Skip to main content

Tesla Inc. one-upped their own electric semi-truck reveal by teasing us with the first look at a brand new $200,000 Tesla Roadster 2 – and it’s the fastest production car ever made.

Just when we thought the “big reveal” was over, Elon Musk had one of those “but wait, there’s more” moments that we’ve come to expect from Apple keynotes.

All eyes were on the chiseled headlights that beamed through the fog machine haze. And then the crowd went nuts when a brand new red Roadster pulled out of their new electric big rig that was revealed yesterday in Hawthorne, California. “It turns out that there was some cargo in the truck” said CEO Elon Musk, trying to keep a straight face.

Elon Musk | Tesla Roadster 2

“We started Tesla with a sports car – with Tesla Roadster,” Musk said. “It was the foundation of the whole company.”

The first Tesla Roadster was first produced in 2008 and was the first highway legal car to use lithium-ion batteries, as well as the first production battery electric vehicle to travel more than 200 miles on a single charge.

And now the second generation Roadster completely dwarfs the first model.

“People have asked us for a long time, when are you going to make a new Roadster? We are making it now,” said Musk.

It will be the fastest production car ever built, going from 0 to 60 miles per hour in 1.9 seconds. With a range of 620 miles, it’s a complete game changer.

Tesla Roadster 2 Speeding Off

Musk is likely keeping more details up his sleeve for a later announcement, but he hinted that the maximum speed would be over 250 miles per hour. He sporadically threw shade at gasoline sports cars, reminding the crowd that “this is the base model.” Keep in mind, that the world’s fastest production car is currently the Koenigsegg’s Agera RS at 284.55 miles per hour. Hopefully we’ll see this Tesla Roadster beat the record.

Analysts on Wall Street Weren’t as Impressed

At a time where Tesla is struggling to meet production demands for their more affordable car line, the unveil seems a little odd. We’ve known about Tesla’s ideas for phase 2 of their company roadmap, and part of that vision includes rolling out electric trucks to help combat the world’s fossil fuel use.

Unfortunately for Tesla, the reveal comes at a time when they’re encountering massive battery assembly bottlenecks. With 500,000 Tesla Model 3 pre-orders and only 222 produced last quarter out of the planned 1,500, analysts are concerned that the electric Tesla Semi and Tesla Roadster will be a distraction.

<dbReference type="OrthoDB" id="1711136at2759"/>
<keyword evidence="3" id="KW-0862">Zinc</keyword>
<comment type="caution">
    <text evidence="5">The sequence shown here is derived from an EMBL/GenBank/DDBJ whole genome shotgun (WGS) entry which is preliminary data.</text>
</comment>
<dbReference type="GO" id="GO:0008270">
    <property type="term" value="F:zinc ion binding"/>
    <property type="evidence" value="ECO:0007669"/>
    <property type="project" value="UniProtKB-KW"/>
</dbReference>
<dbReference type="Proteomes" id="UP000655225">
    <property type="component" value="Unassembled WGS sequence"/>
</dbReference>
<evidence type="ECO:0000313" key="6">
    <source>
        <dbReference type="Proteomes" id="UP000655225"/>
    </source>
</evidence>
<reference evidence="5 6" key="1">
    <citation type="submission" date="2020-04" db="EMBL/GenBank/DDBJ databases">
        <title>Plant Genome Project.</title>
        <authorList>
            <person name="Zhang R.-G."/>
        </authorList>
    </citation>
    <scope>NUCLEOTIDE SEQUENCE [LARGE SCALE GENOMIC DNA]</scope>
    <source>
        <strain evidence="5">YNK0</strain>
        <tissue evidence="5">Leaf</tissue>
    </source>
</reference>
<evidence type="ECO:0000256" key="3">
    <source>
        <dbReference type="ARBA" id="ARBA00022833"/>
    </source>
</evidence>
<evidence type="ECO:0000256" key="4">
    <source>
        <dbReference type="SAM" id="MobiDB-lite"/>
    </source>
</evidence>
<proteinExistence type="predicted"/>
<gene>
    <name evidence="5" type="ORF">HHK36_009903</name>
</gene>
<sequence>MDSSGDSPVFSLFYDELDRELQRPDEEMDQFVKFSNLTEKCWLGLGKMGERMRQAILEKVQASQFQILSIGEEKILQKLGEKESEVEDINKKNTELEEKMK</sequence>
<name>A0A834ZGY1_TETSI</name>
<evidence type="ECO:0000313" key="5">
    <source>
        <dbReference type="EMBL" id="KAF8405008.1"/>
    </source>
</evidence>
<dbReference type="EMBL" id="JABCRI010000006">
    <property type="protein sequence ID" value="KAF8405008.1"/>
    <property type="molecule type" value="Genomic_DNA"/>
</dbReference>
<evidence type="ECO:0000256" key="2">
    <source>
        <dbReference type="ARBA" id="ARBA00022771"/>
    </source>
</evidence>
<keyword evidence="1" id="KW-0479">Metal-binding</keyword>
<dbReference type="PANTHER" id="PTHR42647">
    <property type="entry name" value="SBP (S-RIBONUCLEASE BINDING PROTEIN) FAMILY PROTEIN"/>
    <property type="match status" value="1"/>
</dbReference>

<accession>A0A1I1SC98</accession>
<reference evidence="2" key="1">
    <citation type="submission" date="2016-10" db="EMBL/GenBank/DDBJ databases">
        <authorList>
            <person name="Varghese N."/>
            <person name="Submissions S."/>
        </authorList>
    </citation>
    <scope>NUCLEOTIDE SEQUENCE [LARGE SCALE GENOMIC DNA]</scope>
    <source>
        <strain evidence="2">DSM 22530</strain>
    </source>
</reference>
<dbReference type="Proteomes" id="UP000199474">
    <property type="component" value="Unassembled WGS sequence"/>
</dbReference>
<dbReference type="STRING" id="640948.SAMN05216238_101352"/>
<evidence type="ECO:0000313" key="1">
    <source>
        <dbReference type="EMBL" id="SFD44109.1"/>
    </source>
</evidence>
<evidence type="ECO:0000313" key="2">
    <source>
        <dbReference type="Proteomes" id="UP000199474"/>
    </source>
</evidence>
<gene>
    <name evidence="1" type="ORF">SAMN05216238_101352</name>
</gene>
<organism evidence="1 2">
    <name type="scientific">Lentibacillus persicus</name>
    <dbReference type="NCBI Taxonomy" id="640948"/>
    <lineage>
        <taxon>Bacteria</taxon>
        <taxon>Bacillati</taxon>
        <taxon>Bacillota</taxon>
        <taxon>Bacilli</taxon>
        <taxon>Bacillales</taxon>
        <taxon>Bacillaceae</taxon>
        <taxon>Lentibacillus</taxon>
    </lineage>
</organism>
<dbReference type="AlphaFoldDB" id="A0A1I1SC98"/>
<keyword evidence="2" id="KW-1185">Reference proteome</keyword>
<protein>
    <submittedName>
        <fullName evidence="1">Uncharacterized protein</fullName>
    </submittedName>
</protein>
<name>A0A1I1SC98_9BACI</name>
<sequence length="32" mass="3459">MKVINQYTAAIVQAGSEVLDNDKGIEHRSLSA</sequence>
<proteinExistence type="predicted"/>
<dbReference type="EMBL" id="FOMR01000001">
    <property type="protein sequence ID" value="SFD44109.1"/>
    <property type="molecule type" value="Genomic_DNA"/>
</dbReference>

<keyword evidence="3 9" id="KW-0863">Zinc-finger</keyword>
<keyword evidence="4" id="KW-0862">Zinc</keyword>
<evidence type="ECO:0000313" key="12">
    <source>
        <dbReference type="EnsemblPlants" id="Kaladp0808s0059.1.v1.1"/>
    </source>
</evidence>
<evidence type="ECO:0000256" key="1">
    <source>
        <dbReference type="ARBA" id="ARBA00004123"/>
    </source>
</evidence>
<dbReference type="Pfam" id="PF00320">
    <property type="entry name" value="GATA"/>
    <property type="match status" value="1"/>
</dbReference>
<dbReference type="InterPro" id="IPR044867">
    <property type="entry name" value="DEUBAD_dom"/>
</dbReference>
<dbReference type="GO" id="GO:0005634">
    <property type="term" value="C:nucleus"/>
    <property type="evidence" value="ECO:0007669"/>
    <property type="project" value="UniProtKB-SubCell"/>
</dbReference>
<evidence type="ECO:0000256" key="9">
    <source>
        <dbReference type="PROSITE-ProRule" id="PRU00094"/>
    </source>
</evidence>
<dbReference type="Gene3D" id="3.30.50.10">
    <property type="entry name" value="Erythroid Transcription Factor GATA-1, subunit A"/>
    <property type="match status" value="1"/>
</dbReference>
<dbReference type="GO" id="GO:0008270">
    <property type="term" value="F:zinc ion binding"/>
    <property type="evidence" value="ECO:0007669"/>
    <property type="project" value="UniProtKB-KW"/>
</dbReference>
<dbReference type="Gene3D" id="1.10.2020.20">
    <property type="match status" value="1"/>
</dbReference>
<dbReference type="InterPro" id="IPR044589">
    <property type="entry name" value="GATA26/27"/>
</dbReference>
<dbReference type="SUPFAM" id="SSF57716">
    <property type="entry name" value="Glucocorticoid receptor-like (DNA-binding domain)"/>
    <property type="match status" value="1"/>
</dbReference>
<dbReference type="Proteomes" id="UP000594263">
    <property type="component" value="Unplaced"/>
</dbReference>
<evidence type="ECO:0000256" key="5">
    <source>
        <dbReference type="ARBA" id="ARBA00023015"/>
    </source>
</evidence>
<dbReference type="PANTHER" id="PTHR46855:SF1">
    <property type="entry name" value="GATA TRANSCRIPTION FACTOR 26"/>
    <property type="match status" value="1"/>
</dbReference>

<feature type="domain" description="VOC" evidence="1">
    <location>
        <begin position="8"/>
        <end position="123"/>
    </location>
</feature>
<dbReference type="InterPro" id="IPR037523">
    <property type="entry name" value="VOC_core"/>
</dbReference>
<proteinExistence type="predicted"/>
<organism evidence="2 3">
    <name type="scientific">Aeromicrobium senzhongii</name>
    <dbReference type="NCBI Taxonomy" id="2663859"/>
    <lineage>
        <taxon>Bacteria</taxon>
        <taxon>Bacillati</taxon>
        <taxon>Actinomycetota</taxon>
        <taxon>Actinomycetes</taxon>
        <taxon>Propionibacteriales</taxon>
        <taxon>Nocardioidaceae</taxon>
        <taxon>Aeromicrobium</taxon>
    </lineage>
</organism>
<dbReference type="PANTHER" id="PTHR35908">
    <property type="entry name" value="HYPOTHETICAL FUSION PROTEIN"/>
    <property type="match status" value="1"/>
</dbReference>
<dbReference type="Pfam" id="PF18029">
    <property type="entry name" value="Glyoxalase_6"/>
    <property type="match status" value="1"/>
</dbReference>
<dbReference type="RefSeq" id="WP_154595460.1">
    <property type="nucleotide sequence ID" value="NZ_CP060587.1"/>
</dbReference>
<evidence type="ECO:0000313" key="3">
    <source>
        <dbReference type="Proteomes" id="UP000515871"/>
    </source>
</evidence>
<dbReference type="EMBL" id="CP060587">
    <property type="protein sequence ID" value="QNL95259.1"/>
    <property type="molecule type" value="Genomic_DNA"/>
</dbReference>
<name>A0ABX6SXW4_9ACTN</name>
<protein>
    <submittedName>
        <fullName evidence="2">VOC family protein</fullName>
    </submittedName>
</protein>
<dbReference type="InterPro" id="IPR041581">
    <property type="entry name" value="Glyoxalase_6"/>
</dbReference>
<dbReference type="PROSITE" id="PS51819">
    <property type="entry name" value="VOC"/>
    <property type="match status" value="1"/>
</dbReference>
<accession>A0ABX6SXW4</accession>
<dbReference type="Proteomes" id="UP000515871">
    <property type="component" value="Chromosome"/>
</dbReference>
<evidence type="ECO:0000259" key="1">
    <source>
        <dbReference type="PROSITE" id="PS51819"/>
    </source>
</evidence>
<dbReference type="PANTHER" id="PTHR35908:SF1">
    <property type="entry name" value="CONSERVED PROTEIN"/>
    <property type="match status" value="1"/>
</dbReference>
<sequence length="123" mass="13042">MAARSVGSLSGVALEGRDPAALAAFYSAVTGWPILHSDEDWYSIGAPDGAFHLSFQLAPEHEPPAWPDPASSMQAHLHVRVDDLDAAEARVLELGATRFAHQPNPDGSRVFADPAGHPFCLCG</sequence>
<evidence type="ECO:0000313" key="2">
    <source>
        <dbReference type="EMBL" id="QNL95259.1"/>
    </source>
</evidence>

If Tesla can figure out how to streamline the production of these two product lines and prove to the trucking industry that the Semi is cost-efficient, these will be impressive products to add to their lineup.

For now, it’s hard to see these cars as anything other than concept cars. Time will tell if Elon Musk can pull this off, and I have a feeling he will.

The “Tesla” Effect in America

We’re starting to see a large shift in the way that U.S. consumers think about electric vehicles. While many buyers see the benefits of saving money on gas and reducing carbon gas emission impact on the environment, Tesla is disrupting the ancient idea of e-mobility being boring, expensive and inefficient.

There are many big name companies contributing to the sustainable “Great Awakening” sweeping across the U.S., like Intel, Apple and Adobe. But Tesla is one of the few companies who have a ton of influential power to make industry-wide change. Tesla’s cars are designed to help achieve sustainable transportation and cut back on carbon gas emissions. It just so happens that their cars are also fast, fun and excellent quality. Now everybody wants a “cool electric car,” and automakers are scrambling to catch up with Tesla. They aren’t just making cars, they’re re-shaping entire industries and consumer interests.

Checkout the highlights from the event here:

Brennan Flentge

Brennan Flentge

Since 2010, Brennan has utilized his creative intuition to provide branding and marketing services for friends, family, and clients. From graphic design and web development to advertising and SEO, Brennan has slowly built a powerful skill set and regularly shares his knowledge with others. Read more about all things marketing, entrepreneurship, startups and tech (and maybe a little bit about video games, too) at

Leave a Reply